Founded by the iconic Zaha Hadid in 1980, Zaha Hadid Architects (ZHA) is one of the 21st century’s more celebrated and instantly recognisable practices in its field; its work often revered as shorthand for bold, pioneering design that defines the norms. International work, such as the Bergisel Ski Jump and the Phaeno Science Centre cemented the studio’s reputation as such; but it was later work, such as the London Aquatics Centre for the 2012 Olympics and the Guangzhou Opera House, that catapulted ZHA to the next level and the global scene, with their radical and experimental design.

Now headed by practice principal Patrik Schumacher (following Hadid’s untimely passing in 2016), the firm remains as dynamic as ever. And as Schumacher explains, China plays a key role in its on-going success: ‘China allowed ZHA to take on big projects. China also values bold innovations. I still see China as the most promising arena for the next stage of our global expansion.’

People looking at the white architectural roof of Beijing Daxing Airport

ZHA, Beijing Daxing International Airport, 2014-2019. © Hufton + Crow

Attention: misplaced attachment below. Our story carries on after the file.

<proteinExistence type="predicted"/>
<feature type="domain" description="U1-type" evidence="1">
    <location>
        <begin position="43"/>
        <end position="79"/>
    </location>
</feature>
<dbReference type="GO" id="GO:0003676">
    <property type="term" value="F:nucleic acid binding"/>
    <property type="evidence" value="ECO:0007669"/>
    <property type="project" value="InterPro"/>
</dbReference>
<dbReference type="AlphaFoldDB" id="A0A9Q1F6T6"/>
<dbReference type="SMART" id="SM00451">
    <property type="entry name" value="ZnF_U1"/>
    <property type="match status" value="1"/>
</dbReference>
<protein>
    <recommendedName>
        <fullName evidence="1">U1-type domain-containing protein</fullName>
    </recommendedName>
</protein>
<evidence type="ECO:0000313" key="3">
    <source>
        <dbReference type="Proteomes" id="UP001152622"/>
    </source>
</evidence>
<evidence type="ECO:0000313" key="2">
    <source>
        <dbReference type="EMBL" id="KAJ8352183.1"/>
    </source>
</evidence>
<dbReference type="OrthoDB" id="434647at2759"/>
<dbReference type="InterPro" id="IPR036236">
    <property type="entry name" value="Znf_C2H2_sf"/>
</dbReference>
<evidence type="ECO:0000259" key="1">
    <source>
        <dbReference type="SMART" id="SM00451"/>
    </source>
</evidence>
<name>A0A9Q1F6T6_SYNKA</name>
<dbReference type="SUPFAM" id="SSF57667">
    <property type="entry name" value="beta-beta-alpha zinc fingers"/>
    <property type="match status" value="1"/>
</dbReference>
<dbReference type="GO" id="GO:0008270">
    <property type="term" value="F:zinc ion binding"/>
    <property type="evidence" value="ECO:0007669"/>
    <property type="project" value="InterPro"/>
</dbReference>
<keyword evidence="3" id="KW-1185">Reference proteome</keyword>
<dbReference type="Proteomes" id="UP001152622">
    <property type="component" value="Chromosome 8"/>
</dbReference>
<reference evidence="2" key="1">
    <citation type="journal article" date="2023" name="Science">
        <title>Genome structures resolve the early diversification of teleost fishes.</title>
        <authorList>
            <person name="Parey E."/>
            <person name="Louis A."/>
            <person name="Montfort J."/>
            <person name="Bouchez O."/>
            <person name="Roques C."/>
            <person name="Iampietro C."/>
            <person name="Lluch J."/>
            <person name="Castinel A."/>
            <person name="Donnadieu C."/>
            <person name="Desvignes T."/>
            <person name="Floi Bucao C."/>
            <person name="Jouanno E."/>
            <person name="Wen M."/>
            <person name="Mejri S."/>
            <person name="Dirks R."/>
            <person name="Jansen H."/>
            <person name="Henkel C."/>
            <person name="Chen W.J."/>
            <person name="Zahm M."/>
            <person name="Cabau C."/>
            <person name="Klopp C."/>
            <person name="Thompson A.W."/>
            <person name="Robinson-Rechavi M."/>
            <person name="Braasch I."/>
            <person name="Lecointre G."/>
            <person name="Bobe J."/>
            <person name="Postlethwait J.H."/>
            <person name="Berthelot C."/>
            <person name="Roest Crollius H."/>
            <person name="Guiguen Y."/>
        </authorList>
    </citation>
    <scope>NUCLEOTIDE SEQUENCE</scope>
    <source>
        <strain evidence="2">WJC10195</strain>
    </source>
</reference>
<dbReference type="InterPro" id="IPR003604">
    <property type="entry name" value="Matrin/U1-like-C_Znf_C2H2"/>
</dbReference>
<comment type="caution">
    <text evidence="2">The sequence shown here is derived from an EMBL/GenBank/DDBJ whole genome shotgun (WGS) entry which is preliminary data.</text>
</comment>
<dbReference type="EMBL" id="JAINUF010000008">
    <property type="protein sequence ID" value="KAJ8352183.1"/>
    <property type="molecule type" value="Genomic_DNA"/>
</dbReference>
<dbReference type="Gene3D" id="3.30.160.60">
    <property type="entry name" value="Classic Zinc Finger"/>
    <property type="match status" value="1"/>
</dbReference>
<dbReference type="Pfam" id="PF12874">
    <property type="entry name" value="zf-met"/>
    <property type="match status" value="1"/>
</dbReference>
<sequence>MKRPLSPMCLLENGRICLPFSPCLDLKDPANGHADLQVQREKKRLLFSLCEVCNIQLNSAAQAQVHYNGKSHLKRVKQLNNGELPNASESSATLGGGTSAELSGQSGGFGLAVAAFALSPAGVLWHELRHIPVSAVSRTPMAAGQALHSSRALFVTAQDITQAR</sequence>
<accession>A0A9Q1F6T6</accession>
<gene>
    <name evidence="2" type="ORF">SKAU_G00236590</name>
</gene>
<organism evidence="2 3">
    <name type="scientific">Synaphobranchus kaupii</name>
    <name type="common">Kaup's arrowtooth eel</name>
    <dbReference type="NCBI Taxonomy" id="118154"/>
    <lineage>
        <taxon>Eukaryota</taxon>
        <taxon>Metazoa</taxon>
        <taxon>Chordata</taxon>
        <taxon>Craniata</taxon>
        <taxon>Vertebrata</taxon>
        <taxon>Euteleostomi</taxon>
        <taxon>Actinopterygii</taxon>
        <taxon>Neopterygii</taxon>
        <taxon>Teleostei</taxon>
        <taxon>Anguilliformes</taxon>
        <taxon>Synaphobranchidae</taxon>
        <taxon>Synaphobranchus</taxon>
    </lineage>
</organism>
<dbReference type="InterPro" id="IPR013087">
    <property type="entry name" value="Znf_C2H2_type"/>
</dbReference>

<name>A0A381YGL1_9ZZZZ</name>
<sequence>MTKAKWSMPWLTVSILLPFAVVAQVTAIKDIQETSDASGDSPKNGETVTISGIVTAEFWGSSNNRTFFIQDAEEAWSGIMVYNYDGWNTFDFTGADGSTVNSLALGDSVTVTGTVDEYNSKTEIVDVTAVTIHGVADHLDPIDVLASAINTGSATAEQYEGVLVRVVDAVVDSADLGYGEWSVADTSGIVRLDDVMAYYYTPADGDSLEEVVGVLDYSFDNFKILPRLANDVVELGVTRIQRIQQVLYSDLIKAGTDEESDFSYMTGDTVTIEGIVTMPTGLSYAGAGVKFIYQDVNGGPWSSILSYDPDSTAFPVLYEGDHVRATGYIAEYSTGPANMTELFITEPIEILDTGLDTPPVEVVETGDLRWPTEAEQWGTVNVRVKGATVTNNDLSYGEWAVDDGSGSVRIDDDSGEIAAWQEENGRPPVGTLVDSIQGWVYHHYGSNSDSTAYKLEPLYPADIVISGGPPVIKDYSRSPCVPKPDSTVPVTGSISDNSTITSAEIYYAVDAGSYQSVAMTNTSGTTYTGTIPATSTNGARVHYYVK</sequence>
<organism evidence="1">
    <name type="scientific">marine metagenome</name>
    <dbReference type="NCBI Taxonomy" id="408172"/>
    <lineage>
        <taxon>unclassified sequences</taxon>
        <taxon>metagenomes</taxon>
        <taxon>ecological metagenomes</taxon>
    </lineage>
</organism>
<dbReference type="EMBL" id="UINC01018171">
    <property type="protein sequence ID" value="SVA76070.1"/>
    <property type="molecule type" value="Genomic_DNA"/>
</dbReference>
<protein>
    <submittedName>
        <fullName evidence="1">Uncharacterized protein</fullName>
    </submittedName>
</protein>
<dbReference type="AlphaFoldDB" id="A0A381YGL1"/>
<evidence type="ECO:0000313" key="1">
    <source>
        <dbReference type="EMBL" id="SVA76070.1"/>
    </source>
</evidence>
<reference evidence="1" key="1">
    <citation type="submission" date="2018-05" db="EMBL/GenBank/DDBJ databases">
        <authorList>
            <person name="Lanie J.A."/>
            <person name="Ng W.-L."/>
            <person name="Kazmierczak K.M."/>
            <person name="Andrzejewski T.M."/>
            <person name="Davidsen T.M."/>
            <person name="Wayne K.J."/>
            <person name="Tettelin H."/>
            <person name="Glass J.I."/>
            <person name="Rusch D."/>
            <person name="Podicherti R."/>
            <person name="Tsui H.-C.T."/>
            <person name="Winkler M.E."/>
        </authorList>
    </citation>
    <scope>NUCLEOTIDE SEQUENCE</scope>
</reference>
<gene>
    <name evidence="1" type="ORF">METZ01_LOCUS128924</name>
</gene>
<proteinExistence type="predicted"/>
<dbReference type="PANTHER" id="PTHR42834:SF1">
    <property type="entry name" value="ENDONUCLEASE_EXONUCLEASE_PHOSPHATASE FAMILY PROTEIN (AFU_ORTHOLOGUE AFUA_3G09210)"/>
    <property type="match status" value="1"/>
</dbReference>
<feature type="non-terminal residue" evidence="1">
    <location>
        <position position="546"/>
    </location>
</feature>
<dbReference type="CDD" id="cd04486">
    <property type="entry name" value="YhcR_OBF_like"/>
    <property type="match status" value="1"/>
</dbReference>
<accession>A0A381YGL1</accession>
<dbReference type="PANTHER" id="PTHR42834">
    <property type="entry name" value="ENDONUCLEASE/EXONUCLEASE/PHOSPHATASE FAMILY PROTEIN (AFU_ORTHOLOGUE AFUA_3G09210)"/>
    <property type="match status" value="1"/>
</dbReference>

The way cities develop in the Asian country is central to its role in the international architecture scene, he continues. ‘China continues to urbanise and indeed has entered a new phase of urbanisation that is more aligned with the recent experiences and values of European city denisification and regeneration, as China shifts its economic strategy from manufacturing to R&D and the knowledge economy. This new wave of China’s urbanisation is exciting and full of potential for ZHA. I think ZHA are ready to meet this challenge.’§

Close up of a circular shaped skyscraper
ZHA, Leeza SOHO, Beijing, China, 2015-2019. © Hufton + Crow
A portrait of Patrik Schumacher

Patrik Schumacher. Photography: Kim Mun